New outreach program formed Penn State Behrend students will soon be putting research and theory into practice through the Pennsylvania Prevention and Aggression Reduction Center (PARC), a new outreach program of the School of Humanities and Social Sciences. Dr. Charisse Nixon, associate professor of psychology, received a grant from the Ophelia Project, a national nonprofit organization committed to ending peer aggression, to form PARC. The center will offer research-based intervention and prevention efforts to reduce peer mistreatment among students ranging from preschool to college. Nixon and nearly thirty students have already been doing research and mentoring students in three Erie-area schools—Erie Day School, Community Country Day School, and Harding Elementary School. At least three more schools are interested in starting programs this fall. “It’s a very individualized program,” Nixon said. “We conduct a school climate survey and then design a program based upon that school’s specific feedback.” Behrend psychology students do much of the research and mentoring work, which Nixon said gives them a lab environment where they can test developmental research and theory under supervision.

New honor society members Nine students and two faculty members were inducted into the Alpha Omicron Zeta chapter of Phi Alpha Theta, the national history honor society, this spring. Inductees pictured are, from left, Steven Jares, Jennifer Tregaskis, Kasey Zaspel, Russ Winters, Colleen Prevendoski, Danielle Ropp, Dr. Steven Hicks, director of the School of Humanities and Social Sciences, and Dr. Timothy Blake, lecturer in history. Absent from photo: Sonya Kokus, Matthew Lesnett, and Julia Williams.

Students drive change at Kochel

Autodesk enhances art offerings

Kochel Center has received a makeover. The stiff metal benches are gone, replaced by plush chairs and wooden end tables. On the lower floor, the computer kiosks have been revamped, and carpeting laid to add warmth. An up-scale coffee machine was added. The changes were largely the result of suggestions made by students in CAS 252: Business and Professional Communication to improve the civility and quality of the physical and social environment in Kochel.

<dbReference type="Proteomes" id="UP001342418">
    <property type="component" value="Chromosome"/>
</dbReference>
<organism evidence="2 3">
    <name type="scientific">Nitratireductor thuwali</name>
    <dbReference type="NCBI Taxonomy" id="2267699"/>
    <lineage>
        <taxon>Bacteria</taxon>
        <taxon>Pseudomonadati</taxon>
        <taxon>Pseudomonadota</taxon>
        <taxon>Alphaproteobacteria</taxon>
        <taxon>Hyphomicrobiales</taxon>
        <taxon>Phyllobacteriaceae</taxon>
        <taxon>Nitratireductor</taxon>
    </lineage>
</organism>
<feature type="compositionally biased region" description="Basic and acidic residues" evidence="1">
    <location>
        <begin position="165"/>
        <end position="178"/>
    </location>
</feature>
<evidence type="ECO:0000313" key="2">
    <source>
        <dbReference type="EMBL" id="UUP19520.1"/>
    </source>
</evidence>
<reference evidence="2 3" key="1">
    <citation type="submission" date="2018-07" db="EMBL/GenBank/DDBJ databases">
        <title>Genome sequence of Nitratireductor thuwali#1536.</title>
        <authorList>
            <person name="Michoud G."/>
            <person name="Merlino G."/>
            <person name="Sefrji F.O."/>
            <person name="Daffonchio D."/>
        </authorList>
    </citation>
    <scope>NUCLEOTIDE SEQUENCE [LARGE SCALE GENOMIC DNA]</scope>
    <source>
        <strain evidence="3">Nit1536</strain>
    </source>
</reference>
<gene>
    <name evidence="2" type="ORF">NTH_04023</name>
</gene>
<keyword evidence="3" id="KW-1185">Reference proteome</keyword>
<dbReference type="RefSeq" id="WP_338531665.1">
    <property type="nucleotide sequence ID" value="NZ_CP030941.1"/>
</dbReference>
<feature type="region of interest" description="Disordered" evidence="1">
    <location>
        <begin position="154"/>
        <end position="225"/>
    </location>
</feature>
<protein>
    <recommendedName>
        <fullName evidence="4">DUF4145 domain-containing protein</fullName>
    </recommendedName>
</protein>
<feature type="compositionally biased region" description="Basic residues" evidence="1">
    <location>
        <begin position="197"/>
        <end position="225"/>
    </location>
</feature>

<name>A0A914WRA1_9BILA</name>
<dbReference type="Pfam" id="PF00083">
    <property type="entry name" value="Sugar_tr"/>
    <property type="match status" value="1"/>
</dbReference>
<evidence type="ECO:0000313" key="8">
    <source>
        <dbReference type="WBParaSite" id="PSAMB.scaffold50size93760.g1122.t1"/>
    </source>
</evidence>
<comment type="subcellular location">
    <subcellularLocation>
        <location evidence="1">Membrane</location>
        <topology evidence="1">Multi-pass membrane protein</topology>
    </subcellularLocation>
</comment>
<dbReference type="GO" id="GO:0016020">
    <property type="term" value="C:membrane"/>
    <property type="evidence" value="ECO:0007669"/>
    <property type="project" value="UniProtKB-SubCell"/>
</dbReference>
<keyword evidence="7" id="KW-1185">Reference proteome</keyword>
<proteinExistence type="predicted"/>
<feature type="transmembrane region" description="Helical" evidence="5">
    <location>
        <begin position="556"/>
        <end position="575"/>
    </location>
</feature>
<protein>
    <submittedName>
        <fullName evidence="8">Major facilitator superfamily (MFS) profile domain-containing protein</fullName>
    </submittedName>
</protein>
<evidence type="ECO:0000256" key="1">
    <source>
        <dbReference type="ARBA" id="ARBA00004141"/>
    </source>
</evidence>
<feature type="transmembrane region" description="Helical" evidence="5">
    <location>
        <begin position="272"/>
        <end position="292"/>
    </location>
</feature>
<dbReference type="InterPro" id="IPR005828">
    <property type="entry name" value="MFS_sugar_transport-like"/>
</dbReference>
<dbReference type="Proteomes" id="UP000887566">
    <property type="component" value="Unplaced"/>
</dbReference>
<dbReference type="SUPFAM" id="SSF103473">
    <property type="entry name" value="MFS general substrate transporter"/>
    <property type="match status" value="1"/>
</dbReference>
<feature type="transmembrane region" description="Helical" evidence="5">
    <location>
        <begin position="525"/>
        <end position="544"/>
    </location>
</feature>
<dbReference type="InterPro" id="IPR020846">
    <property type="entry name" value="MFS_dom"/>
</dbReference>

The spring art show at Kochel Center tends to be heavy on photography–still lifes, lightning strikes, black-and-whites of roommates and cats. This year’s exhibit had something different: digital self-portraits created with Autodesk software. The 3D animations show the reach of Autodesk’s partnership with Penn State Behrend, which in 2012 provided access to world-class animation and modeling software to every student and faculty member on campus. The Autodesk gift, valued at $21.7 million, included full access to the company’s Entertainment Creation Suite. Heather Cole, lecturer in photography, now teaches with Autodesk’s Mudbox, Maya, and SketchBook Pro titles. The Autodesk software is a key factor in the college’s move toward a full curriculum in digital media arts, said Sharon Dale, associate professor of art history. “We are excited by the potential offered by the Autodesk Entertainment Suite,” Dale said, “and are using it as the basis for developing a full range of digital courses that will culminate, we hope, in a major in Digital Media, Arts, and Technology.”


School of Humanities and Social Sciences 170 Kochel Center 4951 College Drive Erie, PA 16563-1501

Non-Profit Org. U.S. POSTAGE PAID Erie, PA Permit No. 282

DR. LEIGH-ANN BEDAL, associate professor of anthropology, appeared on an episode of the National Geographic Channel’s Time Scanners to talk about the Petra Garden and Pool Complex excavation that she is directing in Jordan. The show appeared on the National Geographic Channel in the United Kingdom and Australia in March. It will air on PBS in July in the United States.

Gamble Receives Teaching Award Dr. John K. Gamble, distinguished professor of political science and international law, has received the 2014 Milton S. Eisenhower Award for Distinguished Teaching. The University award recognizes excellence in teaching and student support among tenured faculty members who dedicate a major portion of their duties to undergraduate teaching. Gamble has taught political science at Behrend since 1976. He also directs the college’s Honors program, which includes 400 Honors students and 36 Schreyer Scholars. Gamble’s teaching style is a direct response to his own experience as a student, including a 1963 exchange with a college chemistry professor. Gamble, who stuttered, faltered when the professor asked him a question. “I knew the answer, but, due to my stuttering, could not answer,” he said. He dropped the course.

“To this day, in my interactions with students, I try to understand the person beyond the occupant of a classroom seat for 150 minutes a week.” Dr. John K. Gamble


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H&SS News - 2014  
H&SS News - 2014  

News and feature stories from the School of Humanities and Social Sciences at Penn State Behrend.